• Selling Energy on a Global Marketplace. The global nature of the energy market means that energy suppliers often sell energy to foreign utility companies. For example, in the second quarter (Q2) 2022, 8% of the power generated in the UK, some 5.5 TWh, was exported abroad—netting the UK £1.5 billion. This international buying and selling leaves energy producers exposed to price swings due to currency volatility.

What Measures Can Renewable Energy Companies Adopt to Mitigate Their FX Risk?

Whilst FX management cannot change the external environment, there are a number of steps that renewable energy firms can take to reduce the threat of currency movements. These include:

  • Compare the Market. Many renewable energy companies may be hampered by their inability to access Tier 1 FX liquidity, meaning their access to best execution is often restricted by the fact they often rely on a single bank or broker to meet their hedging requirements. The ability to put trades up for competition is key to ensuring access to the best price, which is crucial to effective risk management.
  • Diversification of Liquidity Providers. If the recent banking crisis has taught companies anything, it is the importance of having access to multiple counterparties. Many CFOs have taken this lesson onboard and are now making changes for the better, with 88% of North American corporates exploring diversifying their FX across more counterparties. This means if one counterparty becomes unavailable, the energy firm can continue to manage and execute FX trades.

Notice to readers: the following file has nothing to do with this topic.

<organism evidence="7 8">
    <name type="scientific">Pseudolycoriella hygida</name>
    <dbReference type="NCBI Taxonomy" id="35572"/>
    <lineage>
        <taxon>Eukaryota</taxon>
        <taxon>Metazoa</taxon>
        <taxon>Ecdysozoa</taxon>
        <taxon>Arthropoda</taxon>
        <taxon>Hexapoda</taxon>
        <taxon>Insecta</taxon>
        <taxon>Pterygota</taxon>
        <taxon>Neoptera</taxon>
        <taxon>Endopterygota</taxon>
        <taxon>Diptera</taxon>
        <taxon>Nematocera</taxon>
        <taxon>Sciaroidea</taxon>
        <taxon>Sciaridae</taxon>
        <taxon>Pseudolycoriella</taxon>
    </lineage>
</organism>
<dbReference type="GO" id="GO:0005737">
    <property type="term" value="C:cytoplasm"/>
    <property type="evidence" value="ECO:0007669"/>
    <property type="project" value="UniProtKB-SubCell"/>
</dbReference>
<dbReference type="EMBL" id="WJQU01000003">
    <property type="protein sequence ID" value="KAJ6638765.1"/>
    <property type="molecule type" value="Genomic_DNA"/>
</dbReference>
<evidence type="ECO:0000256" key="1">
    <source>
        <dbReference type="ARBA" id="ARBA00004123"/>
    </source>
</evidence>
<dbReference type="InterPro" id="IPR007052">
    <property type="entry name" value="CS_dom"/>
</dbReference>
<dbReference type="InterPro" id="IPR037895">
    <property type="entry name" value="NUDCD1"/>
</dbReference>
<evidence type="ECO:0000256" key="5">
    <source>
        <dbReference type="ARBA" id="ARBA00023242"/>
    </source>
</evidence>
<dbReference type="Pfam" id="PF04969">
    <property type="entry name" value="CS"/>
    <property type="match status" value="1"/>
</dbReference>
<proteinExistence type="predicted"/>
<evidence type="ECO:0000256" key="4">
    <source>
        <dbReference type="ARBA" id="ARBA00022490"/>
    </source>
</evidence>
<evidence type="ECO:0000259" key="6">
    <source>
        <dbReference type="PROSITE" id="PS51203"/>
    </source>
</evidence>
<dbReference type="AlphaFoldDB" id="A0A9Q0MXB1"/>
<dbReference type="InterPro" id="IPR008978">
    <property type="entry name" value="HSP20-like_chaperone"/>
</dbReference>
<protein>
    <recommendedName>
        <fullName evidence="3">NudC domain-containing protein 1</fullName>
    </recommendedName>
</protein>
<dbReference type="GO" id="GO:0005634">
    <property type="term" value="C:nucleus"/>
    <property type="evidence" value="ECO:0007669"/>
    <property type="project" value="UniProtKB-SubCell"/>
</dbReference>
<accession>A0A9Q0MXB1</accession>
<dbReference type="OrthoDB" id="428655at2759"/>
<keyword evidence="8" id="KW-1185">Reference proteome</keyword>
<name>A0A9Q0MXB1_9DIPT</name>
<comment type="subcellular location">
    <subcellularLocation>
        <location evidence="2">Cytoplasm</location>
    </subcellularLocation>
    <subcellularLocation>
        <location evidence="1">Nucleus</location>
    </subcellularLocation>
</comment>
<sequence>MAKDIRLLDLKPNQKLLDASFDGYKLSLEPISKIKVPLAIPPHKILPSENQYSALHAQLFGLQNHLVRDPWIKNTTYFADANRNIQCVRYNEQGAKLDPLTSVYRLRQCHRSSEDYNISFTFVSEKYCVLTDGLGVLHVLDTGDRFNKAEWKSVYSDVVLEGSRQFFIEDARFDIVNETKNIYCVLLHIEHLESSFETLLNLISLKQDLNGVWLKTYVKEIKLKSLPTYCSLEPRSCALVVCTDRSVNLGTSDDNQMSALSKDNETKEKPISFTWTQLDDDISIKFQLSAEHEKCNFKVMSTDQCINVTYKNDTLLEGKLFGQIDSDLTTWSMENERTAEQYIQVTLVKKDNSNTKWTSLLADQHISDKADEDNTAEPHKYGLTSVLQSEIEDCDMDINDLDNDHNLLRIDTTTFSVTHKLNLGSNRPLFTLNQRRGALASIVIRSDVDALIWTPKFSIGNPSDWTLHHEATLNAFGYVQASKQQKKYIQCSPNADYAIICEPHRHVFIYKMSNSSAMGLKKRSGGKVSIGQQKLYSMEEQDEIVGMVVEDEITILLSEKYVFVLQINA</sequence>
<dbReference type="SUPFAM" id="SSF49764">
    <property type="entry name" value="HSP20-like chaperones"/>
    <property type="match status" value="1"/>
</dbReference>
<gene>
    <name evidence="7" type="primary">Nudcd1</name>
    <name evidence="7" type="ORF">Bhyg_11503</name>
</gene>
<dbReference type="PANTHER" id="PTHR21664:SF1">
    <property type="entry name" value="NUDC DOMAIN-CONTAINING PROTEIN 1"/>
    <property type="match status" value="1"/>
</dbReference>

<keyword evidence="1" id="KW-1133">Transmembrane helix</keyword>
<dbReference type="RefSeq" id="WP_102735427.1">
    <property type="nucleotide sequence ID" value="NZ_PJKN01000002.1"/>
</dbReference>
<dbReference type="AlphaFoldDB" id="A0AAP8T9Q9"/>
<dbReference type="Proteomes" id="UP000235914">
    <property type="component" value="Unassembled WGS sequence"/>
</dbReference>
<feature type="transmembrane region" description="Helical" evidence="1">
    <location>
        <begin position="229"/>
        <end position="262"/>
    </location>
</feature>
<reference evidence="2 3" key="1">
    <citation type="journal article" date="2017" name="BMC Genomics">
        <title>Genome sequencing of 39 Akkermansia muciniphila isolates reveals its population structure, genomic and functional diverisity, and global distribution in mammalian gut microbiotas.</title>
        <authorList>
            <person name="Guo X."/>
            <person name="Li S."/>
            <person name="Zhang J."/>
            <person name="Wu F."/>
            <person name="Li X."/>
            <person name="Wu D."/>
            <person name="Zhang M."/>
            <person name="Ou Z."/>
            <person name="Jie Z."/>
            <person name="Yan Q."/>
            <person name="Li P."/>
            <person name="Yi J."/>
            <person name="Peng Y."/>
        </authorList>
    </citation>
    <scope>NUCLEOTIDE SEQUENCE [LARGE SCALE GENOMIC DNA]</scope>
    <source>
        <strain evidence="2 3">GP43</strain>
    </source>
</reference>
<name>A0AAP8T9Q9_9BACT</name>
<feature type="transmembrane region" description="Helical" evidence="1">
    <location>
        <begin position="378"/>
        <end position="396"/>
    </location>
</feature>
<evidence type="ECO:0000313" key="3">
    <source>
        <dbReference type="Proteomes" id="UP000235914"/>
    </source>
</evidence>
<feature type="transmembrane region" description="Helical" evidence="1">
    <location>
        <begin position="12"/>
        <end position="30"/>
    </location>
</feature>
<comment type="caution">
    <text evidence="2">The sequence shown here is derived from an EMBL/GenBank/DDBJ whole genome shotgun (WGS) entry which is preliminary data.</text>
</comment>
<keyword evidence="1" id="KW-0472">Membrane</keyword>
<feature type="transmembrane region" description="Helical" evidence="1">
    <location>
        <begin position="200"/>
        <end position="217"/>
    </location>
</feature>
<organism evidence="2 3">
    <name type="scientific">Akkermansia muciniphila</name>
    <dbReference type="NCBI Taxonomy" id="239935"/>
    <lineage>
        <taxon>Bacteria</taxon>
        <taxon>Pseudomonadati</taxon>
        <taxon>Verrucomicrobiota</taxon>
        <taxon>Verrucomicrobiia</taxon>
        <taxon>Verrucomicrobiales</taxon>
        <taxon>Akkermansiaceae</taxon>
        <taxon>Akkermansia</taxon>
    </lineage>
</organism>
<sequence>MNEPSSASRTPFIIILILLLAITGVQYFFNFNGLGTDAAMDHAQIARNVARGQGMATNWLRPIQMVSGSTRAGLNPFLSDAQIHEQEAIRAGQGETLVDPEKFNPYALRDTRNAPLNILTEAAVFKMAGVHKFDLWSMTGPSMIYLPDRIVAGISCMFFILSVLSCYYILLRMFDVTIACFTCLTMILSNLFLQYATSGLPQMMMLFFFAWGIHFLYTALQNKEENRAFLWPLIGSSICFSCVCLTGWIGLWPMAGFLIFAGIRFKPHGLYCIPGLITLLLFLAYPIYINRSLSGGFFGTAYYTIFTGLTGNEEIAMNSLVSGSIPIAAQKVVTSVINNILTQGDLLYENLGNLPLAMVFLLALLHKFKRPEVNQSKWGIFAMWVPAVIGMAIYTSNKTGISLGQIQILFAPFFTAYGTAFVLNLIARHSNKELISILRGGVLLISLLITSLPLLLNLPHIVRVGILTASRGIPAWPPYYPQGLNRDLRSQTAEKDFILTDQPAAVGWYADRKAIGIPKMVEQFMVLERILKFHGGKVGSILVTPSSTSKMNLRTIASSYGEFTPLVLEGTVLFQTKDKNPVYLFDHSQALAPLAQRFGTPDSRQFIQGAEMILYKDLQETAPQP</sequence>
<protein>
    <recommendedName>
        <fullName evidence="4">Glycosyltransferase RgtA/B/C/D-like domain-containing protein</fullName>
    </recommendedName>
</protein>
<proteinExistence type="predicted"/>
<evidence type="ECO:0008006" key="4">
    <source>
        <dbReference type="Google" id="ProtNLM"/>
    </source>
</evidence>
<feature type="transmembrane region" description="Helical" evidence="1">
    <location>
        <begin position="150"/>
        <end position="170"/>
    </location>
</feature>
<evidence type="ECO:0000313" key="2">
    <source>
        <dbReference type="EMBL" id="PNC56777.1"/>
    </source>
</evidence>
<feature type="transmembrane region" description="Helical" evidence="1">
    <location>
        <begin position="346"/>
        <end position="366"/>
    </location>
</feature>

• Transaction Cost Analysis (TCA). TCA was specifically created to highlight hidden costs and enables firms to understand how much they are being charged for the execution of their FX transactions. Ongoing, quarterly TCA from an independent provider can be embedded as a new operational practice to ensure consistent FX execution performance.
  • Outsourcing. When using the right partner, outsourcing can improve transparency and execution quality. This can enable renewable energy companies to dedicate more time to core business matters, which is all the more important given the current high operating costs.
  • Strong Governance. Supply chains for renewable energy firms can be long and logistically complex, from raw materials to manufacturing and maintenance costs, with each potentially requiring payment in different currencies. Harnessing solutions that can strengthen governance may help renewable energy firms improve the cost, quality, and transparency of their FX execution.
  • Automation. Many firms may continue to rely on manual processes like phone and email to execute FX trades. Harnessing automated solutions can offer end-to-end workflow, greater transparency, and faster onboarding, helping finance departments streamline their FX functions.

Renewable energy firms have faced a tough few years, and with uncertainty expected to persist into 2024, FX risk must no longer be considered a non-priority. Implementing the right processes and harnessing technology-driven tools will help enable many renewable energy companies to effectively deal with increasing FX challenges and protect their bottom lines.

Jason Gaywood is head of Corporate Solutions at FX-as-a-Service provider MillTechFX.